SEPT 27 — Malaysian politicians are unique beings. It is difficult to find this breed in other democracies. The public statements made are remarkable, not for its wit but for its reeking arrogance. In most democracies, it is a norm for public figures to conceal their arrogance under a facade of conviviality. But in Malaysia, the arrogance of our politicians is ostensible.

Take for example what Nazri Aziz said when questioned about his son’s position at his Ministry. Along with saying that his son wasn’t under the government’s payroll, his riposte was that his critics were stupid. This is no different from Zahid Hamidi who suggested that Malaysians who are disillusioned with the political system should leave the country.

Moral superiority is displayed by these ministers who belittle their critics.

We’re also familiar with those in power who summarily dismisses the reasonable complains of the public by giving us ridiculous advice. Let’s not forget the people who said “If the price of ______ (fill in the blanks with chicken, property, vegetables etc) is too expensive, don’t buy it”.

These statements smack of arrogance as it shows that those in power do not intend to delve into the problems of average people like you and me. Dismissing them is a lot easier than trying to justify and address the problems. It gives them a bit of spotlight as well.

An arrogant attitude is unbecoming of members of a civilian government.

But why are they arrogant?


Arrogance has many permutations and nuances. These forms of arrogance are a lived reality – affecting our everyday lives.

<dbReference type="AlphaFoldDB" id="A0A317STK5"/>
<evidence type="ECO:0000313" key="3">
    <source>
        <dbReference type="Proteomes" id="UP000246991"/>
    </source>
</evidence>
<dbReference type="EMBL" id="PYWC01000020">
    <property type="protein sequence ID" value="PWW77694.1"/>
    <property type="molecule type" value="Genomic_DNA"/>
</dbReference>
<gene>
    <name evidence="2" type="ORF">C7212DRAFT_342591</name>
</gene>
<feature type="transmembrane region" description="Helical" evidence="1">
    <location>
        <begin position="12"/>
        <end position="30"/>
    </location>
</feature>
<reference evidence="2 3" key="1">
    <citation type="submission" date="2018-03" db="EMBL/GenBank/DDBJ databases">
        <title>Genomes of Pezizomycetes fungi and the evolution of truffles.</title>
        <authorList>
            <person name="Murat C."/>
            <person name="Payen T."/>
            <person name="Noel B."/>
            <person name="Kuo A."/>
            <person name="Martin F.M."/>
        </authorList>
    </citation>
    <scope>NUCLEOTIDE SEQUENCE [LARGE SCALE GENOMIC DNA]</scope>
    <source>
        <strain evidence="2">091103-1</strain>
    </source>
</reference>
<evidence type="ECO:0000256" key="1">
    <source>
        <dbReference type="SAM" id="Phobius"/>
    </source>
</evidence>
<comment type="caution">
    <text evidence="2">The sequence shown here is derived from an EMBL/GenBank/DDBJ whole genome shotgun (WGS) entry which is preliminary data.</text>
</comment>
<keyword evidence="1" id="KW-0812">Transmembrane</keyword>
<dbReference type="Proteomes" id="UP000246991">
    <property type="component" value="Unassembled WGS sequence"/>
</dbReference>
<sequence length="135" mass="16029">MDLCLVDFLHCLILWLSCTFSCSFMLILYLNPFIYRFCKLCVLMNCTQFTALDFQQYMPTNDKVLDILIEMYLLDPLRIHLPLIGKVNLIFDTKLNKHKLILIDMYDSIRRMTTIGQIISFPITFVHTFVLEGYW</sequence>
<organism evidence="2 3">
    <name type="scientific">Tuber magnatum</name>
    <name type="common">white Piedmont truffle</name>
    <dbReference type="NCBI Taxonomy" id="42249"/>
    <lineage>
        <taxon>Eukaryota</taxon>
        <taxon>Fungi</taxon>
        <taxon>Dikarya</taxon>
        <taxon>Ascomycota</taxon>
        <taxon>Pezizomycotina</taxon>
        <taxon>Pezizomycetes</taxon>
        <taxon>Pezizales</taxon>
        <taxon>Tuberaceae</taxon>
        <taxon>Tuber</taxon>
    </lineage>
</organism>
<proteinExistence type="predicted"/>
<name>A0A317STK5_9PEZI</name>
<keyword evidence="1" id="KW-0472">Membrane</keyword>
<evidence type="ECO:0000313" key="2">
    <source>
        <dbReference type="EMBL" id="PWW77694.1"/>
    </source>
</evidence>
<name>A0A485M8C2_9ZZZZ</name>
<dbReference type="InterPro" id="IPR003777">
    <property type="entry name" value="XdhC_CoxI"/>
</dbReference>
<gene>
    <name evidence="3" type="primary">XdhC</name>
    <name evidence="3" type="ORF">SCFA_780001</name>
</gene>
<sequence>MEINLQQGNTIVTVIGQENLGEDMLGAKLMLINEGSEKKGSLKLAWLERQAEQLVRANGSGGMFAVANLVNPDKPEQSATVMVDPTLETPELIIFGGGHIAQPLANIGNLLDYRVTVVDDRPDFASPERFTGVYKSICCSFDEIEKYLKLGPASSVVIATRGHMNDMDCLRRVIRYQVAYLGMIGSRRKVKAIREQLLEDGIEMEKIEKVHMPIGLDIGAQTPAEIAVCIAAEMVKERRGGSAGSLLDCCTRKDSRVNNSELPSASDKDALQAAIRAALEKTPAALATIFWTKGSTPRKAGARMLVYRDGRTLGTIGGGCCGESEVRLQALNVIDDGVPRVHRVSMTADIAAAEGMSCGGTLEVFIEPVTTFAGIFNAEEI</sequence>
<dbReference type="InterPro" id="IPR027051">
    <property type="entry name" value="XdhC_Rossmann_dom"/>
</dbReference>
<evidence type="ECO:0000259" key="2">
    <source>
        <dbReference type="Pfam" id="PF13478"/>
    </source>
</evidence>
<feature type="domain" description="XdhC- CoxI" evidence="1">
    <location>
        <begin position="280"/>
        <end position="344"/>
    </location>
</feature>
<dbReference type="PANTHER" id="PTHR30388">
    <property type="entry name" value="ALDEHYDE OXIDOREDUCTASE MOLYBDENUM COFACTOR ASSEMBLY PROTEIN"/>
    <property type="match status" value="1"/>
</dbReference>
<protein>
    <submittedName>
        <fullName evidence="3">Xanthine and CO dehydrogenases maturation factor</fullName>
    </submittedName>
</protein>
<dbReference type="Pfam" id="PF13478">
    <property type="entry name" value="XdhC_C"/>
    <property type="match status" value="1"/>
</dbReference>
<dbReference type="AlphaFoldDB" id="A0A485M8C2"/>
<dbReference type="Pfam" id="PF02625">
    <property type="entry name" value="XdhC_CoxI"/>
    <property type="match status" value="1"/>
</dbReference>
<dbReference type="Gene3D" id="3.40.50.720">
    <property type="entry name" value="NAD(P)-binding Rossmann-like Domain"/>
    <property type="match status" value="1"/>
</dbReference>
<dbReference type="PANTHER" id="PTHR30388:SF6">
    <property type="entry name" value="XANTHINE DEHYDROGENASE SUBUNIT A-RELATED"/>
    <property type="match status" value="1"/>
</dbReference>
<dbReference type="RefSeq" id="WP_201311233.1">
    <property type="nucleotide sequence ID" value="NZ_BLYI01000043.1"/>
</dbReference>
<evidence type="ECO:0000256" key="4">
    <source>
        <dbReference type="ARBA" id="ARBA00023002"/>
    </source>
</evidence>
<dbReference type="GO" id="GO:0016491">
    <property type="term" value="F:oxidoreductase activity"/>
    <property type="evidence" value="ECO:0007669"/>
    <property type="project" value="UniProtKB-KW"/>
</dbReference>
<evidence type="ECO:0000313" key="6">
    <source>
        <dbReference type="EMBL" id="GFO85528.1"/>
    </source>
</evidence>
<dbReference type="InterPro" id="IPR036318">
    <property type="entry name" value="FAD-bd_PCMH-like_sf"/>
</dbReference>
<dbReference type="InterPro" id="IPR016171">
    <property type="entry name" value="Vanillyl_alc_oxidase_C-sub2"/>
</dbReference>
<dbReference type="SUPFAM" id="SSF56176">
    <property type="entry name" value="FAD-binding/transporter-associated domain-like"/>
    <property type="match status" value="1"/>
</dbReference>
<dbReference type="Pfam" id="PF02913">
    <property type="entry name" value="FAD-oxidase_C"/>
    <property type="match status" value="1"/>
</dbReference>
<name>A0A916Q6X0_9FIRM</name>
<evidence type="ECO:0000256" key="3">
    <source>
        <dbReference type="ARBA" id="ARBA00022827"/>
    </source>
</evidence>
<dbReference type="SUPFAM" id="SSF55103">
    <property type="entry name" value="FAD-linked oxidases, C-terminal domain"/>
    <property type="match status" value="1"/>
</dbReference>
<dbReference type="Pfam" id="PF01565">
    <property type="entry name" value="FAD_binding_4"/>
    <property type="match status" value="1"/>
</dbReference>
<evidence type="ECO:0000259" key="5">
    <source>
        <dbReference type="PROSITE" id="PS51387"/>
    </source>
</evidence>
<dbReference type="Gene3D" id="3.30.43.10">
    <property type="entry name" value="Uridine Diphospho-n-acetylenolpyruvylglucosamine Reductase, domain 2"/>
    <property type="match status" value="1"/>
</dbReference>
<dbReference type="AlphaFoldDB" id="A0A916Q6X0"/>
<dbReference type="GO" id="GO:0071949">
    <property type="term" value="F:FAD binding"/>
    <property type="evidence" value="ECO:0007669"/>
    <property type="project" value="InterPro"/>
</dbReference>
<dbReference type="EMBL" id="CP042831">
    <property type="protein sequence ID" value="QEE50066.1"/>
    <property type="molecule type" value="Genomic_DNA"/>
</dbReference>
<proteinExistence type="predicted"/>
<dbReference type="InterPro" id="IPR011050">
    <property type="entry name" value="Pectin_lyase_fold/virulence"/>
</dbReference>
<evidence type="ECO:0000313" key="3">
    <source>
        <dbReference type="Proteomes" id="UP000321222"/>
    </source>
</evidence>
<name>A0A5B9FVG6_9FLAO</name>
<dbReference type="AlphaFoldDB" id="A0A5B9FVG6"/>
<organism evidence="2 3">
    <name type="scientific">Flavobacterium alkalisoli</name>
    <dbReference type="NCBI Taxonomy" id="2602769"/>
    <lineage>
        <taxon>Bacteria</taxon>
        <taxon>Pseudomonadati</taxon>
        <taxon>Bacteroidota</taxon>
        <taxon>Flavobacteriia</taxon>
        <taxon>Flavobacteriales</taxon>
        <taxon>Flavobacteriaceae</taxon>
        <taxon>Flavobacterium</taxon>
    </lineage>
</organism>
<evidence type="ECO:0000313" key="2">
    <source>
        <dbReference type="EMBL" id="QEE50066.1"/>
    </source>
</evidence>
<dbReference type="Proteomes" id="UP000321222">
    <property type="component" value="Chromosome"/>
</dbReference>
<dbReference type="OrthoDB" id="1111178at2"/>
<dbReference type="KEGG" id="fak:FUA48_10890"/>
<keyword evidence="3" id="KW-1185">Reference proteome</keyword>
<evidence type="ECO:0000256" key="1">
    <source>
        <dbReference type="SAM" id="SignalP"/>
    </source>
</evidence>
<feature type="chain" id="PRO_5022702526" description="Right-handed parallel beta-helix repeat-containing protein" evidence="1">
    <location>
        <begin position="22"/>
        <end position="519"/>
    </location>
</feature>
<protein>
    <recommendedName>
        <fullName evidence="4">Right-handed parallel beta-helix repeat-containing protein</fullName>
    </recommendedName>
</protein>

In the Romantic philosopher Jean-Jacques Rousseau’s polemical The Social Contract, he wrote that the people of England are only free during election time. When MPs are elected, slavery overtakes society.

What he meant was that politicians would be servile only during election time, promising the moon and stars to garner votes. But as soon as their position is secured, they won’t give a damn about us common folk.

While this may be true with most politicians in Malaysia, there are some who deem themselves as masters even before winning the elections.

One of them is the deputy high priest of Malay rights, Zulkifli Noordin, who was 101 per cent confident of securing the Parliamentary seat for Shah Alam. In a pre-election interview, he adamantly boasted to a reporter that he will absolutely win the elections. No hypothetical situations were allowed to be imagined. He was arrogant even before the elections.

He lost the elections, yet gained a whopping 38,000 votes.

Zul Noordin’s  vanity is a form of arrogance which is due to him constructing and construing himself as an object of desire. For some reason, he zealously believed that he was wanted by others and as such, had the capacity to be arrogant.  He is deluded about his self-worth and projected his sphere of influence far beyond reality.

This form of arrogance is common among the bourgeoisie as well. Just look at high flying financiers and footballers who ask for high wages and respect, believing that they are in high demand.

Concealing shame

Shame is a concept that is common among the bourgeoisie where in their worldview, status and position in society is essential. For those who are in abject poverty, shame is present, but is not as accentuated as how it is among the bourgeoisie.